An exasperated but well-meaning note to camera reviewers

business and consumers, photography, technology

[I posted this on a camera review forum a long time ago, and I hope you don’t mind me republishing it here 🙂 – Adam]

I just finished reading [a particular review of a camera], and that was the last straw.

This criticism is not specific to [the reviewer], however, nor is it intended to reflect particularly upon [a “rival” reviewer].

Rather, I’m just fed up with these problems as I perceive them in general:

1) Focusing more space in a ‘review’ on the technical specs of a camera than anything else. Please. I’ve already seen the specs on the manufacturer’s site. I know what the camera can do, or at least what it can supposedly do. Skip the official numbers and get right to the nitty-gritty, please. How does the camera feel in your hands? How intuitive is it? If I want just the facts, I can get that from a hundred sites other than yours. Instead, give me blunt and backed up OPINIONS based upon facts.

2) Swallowing and regurgitating marketing-speak. The cutesy acronyms and gee-whiz adjectives from the camera manufacturers made me roll my eyes the first time I read the fluff. I don’t need to see this stuff repeated… especially uncritically!

3) Focusing more on laboratory tests (how many milliseconds is that shot to shot time?) than on actual real-life shooting examples, particularly under less-than-ideal shooting conditions. Let me cut to the chase: I’m gonna gag if I see another sample gallery filled with outdoor-blue-sunny-sky shots. I don’t know about you, but IT’S NOT GORGEOUSLY SUNNY HERE EVERY DAY where I live, nor am I shooting every photo outdoors or inside with one smiling subject who is posing 4 feet from me perfectly motionless.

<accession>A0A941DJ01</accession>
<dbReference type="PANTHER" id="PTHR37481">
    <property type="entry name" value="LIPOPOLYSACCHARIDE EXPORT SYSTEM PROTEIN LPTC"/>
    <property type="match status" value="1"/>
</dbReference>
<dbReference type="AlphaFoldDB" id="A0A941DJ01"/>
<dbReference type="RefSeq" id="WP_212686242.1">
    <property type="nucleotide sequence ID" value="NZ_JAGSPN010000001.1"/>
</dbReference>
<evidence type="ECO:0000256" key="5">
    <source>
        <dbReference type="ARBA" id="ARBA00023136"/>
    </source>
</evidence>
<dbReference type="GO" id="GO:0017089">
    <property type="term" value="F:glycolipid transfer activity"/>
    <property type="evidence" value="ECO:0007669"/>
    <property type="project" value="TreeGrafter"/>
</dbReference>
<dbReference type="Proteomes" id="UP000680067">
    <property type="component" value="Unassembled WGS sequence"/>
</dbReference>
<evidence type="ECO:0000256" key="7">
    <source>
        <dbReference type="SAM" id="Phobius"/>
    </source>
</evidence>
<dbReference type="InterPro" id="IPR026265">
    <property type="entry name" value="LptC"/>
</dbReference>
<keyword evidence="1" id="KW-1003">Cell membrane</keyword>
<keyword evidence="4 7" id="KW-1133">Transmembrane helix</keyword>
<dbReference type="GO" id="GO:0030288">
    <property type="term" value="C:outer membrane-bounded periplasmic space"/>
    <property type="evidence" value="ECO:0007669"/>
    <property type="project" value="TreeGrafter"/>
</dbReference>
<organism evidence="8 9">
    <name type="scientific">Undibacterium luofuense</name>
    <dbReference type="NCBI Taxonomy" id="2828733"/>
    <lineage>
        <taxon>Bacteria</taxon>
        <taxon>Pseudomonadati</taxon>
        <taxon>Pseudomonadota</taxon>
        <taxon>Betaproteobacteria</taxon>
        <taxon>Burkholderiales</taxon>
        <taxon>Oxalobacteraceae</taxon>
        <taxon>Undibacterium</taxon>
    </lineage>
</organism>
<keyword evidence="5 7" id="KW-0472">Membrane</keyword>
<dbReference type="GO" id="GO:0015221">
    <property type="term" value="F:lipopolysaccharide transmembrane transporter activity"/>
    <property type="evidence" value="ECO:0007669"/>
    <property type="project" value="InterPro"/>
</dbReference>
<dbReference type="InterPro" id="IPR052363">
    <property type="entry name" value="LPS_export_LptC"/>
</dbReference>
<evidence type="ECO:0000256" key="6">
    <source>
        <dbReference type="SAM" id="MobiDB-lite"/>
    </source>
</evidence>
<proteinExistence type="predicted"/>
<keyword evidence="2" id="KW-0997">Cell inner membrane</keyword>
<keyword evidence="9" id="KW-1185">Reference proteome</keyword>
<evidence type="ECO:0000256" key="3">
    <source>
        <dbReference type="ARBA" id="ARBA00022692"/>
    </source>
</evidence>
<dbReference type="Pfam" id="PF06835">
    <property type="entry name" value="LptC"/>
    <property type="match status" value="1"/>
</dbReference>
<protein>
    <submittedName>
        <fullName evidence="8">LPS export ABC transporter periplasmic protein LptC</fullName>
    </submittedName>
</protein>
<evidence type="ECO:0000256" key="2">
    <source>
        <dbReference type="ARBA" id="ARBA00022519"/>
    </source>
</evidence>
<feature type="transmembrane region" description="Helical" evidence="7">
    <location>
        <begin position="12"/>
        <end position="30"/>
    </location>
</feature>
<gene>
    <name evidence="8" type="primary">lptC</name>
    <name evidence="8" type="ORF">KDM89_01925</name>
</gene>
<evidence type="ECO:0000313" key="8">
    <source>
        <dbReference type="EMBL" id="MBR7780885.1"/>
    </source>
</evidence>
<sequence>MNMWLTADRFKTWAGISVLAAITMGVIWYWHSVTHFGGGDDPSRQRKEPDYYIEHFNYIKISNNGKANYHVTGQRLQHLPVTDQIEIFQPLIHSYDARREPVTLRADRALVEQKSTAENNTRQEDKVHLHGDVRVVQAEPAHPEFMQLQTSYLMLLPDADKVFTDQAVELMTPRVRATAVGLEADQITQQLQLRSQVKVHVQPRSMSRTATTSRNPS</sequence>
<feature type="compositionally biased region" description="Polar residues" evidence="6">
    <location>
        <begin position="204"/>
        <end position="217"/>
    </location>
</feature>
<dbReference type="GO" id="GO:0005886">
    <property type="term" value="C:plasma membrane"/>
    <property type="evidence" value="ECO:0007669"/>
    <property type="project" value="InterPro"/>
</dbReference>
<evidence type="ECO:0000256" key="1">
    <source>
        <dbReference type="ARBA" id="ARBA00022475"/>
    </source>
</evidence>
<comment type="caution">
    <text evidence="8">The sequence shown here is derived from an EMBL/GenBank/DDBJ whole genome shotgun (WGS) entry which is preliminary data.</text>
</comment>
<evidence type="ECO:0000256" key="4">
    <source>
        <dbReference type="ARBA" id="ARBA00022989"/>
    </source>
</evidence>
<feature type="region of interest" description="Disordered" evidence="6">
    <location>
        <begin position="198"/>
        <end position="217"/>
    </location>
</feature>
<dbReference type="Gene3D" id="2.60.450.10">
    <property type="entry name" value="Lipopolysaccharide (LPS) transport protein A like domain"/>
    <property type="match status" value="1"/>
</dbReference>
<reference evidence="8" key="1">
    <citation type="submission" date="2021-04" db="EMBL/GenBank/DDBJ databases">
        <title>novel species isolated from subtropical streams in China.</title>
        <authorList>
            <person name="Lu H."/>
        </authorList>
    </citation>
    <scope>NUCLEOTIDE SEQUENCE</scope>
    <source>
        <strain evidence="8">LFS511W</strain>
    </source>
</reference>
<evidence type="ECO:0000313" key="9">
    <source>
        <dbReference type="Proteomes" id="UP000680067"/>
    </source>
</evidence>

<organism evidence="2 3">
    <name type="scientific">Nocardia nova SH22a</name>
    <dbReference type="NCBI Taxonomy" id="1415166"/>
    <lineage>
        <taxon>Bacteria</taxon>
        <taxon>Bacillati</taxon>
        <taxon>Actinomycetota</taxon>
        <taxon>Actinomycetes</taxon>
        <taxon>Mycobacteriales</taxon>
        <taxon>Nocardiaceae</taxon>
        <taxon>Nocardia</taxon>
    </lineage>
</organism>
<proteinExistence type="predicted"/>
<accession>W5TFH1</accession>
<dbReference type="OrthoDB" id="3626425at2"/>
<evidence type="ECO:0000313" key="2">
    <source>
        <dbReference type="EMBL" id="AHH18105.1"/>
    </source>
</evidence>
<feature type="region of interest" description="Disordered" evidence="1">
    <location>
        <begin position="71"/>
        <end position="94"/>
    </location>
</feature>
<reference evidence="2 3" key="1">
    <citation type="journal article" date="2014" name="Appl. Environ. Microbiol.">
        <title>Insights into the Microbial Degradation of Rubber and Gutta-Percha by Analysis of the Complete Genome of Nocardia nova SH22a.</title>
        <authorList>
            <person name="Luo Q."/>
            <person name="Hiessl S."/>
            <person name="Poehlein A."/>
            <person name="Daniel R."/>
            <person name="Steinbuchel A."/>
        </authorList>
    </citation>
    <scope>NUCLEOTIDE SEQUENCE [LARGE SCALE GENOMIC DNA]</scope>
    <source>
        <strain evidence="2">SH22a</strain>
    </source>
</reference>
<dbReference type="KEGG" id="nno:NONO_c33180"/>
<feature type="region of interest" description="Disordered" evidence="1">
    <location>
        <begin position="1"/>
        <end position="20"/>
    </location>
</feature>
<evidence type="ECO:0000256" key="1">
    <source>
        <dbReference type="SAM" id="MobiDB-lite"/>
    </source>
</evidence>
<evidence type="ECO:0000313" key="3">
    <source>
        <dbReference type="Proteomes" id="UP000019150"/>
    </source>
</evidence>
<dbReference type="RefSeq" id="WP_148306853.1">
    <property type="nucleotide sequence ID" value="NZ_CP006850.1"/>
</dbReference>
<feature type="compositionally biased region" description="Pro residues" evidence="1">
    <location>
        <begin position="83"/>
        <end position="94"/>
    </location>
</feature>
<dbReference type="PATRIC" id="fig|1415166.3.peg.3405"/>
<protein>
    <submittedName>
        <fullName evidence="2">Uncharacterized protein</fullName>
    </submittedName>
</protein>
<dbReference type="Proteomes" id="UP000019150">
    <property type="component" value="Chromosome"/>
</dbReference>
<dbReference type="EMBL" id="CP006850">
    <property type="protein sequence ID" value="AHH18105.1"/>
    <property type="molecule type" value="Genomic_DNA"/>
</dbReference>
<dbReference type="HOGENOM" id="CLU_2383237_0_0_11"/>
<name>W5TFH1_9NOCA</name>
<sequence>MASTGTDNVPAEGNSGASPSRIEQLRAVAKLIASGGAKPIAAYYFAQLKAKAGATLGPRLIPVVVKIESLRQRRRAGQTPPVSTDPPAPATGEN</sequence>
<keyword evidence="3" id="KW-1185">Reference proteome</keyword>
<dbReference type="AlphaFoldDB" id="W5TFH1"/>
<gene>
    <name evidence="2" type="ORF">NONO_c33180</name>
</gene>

This last bit really gets my goat. I don’t know about you, but here are some of the things I like to have a camera for:
– House/apartment parties where you want candid, not portrait shots
– Wedding receptions (at your table, zoomed in to the bride, etc.)
– Dances (ballroom, junior prom, whatever)
– Famous museums and churches
– Reunions or other get togethers with lots of indoor people shots

When was the last time you saw any picture like this attached to a photo review?

When I e-mailed one prominent reviewer, asking him to at least have ONE less-than-ideally-lit indoor person/people shot, he protested that he didn’t have anyone handy. Hello?! Go to a bowling alley. A restaurant. A museum. I don’t care. Heck, treat a neighbor or friend to a $4 latte at a local cafe and take his or her picture there.

And beyond this issue, I’d be so much happier to hear reviewers dropping the pretenses for a moment and lugging the camera with ’em to multiple spots throughout a 24 hour period, and reporting back what their challenges were. Be creative and be thorough. Take a picture through the car window (since many of us tourists take pics through train or plane or bus windows). Go to a playground and take pictures of your squirmy kids or (with a parents’ permission in today’s paranoid climate) of other kids. If you live near a body of water, capture a water skiier. Take a shot of a tall glass skyscraper. Take some closeup (macro) pics of flowers. I know, I know, your time is not unlimited, but I’d rather see real-life shots like this instead of the countless other pages of stats and charts you work so hard on.

In other words, take pictures like the rest of us do, dangit! I do admit it’s nice to have some consistency of photos between your reviews, but could we start seeing more pictures that approximate real life — or at least the sort of pictures more of us are taking in real life?

And then report back, too, on your experiences in taking these pictures. Like, “Well, I had a lot of trouble auto-focusing on the youngster on the slide. I initially thought it was due to the bright reflectiveness of the slide, but soon realized that in this camera’s autofocusing was next to useless in almost all bright-sunlight conditions.” THAT is useful information.

Instead of telling us there’s 0.31415928 barrel distortion, take a PICTURE of a friend in a doorway. Let us SEE what this barrel distortion looks like.

To the reviewers out there who may be reading this, yes, I realize your “job” is largely thankless. Believe me, as a Webmaster AND a moderator of a popular forum on another site, I know firsthand how hard it can be to please all people.

But please, I beseech you: Step back. Think not like a photography scientist, but as someone who wants to grab pictures of their friends, of everyday life indoors and outdoors… someone who wants to shoot moving, changing, not-always sunny Life. Then imagine that someone is plunking down $500 on a camera + accessories based upon YOUR recommendation.

Thank you. THANK YOU! 🙂

0 comments… add one

What do you think?